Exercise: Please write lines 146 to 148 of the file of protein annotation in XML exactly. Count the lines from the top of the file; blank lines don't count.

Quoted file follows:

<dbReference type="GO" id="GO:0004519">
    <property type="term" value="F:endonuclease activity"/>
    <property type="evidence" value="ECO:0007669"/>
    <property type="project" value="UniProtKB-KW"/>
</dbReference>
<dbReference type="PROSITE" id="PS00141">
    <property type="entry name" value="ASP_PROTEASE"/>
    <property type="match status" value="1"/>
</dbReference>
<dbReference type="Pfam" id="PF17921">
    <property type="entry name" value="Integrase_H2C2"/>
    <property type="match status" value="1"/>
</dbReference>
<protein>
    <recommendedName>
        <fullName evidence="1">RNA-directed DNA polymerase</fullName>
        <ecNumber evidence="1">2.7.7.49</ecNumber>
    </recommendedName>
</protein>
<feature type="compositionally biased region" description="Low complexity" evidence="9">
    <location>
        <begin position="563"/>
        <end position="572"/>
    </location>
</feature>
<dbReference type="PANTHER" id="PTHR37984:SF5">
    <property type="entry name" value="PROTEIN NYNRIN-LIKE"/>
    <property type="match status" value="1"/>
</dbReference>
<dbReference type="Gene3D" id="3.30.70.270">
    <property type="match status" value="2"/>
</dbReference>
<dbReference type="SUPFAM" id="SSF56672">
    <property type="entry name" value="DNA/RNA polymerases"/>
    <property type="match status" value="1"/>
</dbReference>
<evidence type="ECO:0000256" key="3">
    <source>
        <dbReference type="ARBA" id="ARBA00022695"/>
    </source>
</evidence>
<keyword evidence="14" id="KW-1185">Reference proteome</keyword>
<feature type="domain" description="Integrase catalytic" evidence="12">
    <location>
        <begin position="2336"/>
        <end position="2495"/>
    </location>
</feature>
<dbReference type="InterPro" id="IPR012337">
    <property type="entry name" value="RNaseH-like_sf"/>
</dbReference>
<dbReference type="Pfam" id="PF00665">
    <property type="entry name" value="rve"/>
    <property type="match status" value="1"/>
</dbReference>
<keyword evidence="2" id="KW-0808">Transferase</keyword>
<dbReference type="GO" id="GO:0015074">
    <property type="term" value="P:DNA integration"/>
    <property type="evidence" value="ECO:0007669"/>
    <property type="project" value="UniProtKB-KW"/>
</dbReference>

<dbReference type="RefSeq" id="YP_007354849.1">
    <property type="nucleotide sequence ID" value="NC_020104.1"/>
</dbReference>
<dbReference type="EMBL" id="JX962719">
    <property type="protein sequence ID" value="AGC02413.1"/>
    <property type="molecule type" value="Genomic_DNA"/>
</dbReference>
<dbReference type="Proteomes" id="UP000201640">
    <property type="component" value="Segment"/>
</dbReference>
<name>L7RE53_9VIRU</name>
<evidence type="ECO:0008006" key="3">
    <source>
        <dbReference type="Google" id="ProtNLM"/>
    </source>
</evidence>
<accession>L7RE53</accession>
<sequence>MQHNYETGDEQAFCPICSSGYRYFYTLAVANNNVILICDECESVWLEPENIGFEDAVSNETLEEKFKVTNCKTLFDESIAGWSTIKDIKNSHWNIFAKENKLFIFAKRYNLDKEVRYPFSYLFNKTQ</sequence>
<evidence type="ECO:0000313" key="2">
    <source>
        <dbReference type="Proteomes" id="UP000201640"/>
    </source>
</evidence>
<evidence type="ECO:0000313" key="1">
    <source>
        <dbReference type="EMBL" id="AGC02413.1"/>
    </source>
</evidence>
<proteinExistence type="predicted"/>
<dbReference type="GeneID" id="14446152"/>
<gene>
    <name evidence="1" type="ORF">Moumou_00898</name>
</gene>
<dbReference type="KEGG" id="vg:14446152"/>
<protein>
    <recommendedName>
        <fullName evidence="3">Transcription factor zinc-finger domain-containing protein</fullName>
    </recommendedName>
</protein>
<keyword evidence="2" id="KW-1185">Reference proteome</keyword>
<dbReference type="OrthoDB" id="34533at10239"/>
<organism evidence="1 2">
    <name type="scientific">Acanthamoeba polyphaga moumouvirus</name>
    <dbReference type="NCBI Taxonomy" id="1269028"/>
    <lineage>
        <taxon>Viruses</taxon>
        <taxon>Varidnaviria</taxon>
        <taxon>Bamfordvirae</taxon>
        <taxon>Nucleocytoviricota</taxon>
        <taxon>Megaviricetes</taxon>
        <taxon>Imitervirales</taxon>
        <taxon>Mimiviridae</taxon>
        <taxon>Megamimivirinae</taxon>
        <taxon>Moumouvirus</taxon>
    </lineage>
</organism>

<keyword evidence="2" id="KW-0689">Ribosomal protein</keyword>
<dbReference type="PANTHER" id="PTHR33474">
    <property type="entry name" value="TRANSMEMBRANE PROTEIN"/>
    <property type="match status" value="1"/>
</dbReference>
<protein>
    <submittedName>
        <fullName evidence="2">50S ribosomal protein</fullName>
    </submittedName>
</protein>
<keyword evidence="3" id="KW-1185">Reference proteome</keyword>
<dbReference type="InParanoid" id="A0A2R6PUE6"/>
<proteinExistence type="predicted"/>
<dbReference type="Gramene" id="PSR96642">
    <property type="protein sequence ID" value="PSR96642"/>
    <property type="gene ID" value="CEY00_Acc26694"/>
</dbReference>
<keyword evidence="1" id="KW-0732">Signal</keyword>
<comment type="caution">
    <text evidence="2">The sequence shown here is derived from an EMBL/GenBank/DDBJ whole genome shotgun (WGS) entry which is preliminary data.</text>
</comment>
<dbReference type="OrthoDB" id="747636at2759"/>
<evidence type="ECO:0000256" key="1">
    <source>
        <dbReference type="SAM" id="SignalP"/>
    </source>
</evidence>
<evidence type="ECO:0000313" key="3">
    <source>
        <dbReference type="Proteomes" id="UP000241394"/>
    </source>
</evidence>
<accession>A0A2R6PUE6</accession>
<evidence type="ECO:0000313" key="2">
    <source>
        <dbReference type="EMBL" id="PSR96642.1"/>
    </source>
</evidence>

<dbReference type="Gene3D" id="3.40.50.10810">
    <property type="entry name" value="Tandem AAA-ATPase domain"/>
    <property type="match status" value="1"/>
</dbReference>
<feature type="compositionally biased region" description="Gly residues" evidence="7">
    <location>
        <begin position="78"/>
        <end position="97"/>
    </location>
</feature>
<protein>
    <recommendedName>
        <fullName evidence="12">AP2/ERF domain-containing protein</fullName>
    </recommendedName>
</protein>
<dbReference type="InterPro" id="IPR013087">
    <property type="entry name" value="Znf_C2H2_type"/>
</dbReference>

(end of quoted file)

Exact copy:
    <source>
        <dbReference type="Proteomes" id="UP000241394"/>
    </source>